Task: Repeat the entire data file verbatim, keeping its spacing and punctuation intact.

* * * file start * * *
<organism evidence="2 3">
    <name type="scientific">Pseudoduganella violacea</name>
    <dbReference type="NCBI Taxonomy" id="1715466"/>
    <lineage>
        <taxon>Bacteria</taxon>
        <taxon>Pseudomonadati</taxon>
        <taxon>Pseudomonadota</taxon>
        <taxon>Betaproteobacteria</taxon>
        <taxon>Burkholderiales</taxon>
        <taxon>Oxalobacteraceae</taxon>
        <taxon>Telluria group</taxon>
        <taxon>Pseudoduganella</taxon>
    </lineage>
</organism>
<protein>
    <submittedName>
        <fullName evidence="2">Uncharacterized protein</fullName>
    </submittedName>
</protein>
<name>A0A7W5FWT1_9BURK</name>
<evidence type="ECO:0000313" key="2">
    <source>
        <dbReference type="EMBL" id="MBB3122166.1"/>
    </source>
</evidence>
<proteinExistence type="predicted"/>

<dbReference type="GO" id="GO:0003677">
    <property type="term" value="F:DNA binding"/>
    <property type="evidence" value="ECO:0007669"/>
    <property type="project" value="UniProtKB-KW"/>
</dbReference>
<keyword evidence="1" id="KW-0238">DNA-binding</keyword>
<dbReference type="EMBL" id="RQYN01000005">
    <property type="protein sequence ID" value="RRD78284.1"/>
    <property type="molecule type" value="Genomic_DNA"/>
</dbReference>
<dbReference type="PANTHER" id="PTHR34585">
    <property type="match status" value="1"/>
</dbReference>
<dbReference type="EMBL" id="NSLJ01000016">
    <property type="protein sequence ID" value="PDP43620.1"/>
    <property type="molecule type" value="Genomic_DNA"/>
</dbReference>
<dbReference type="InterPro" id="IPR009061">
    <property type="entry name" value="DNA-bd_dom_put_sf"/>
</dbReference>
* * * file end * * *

<organism evidence="2 3">
    <name type="scientific">Pseudoduganella violacea</name>
    <dbReference type="NCBI Taxonomy" id="1715466"/>
    <lineage>
        <taxon>Bacteria</taxon>
        <taxon>Pseudomonadati</taxon>
        <taxon>Pseudomonadota</taxon>
        <taxon>Betaproteobacteria</taxon>
        <taxon>Burkholderiales</taxon>
        <taxon>Oxalobacteraceae</taxon>
        <taxon>Telluria group</taxon>
        <taxon>Pseudoduganella</taxon>
    </lineage>
</organism>
<protein>
    <submittedName>
        <fullName evidence="2">Uncharacterized protein</fullName>
    </submittedName>
</protein>
<name>A0A7W5FWT1_9BURK</name>
<evidence type="ECO:0000313" key="2">
    <source>
        <dbReference type="EMBL" id="MBB3122166.1"/>
    </source>
</evidence>
<proteinExistence type="predicted"/>

<dbReference type="GO" id="GO:0003677">
    <property type="term" value="F:DNA binding"/>
    <property type="evidence" value="ECO:0007669"/>
    <property type="project" value="UniProtKB-KW"/>
</dbReference>
<keyword evidence="1" id="KW-0238">DNA-binding</keyword>
<dbReference type="EMBL" id="RQYN01000005">
    <property type="protein sequence ID" value="RRD78284.1"/>
    <property type="molecule type" value="Genomic_DNA"/>
</dbReference>
<dbReference type="PANTHER" id="PTHR34585">
    <property type="match status" value="1"/>
</dbReference>
<dbReference type="EMBL" id="NSLJ01000016">
    <property type="protein sequence ID" value="PDP43620.1"/>
    <property type="molecule type" value="Genomic_DNA"/>
</dbReference>
<dbReference type="InterPro" id="IPR009061">
    <property type="entry name" value="DNA-bd_dom_put_sf"/>
</dbReference>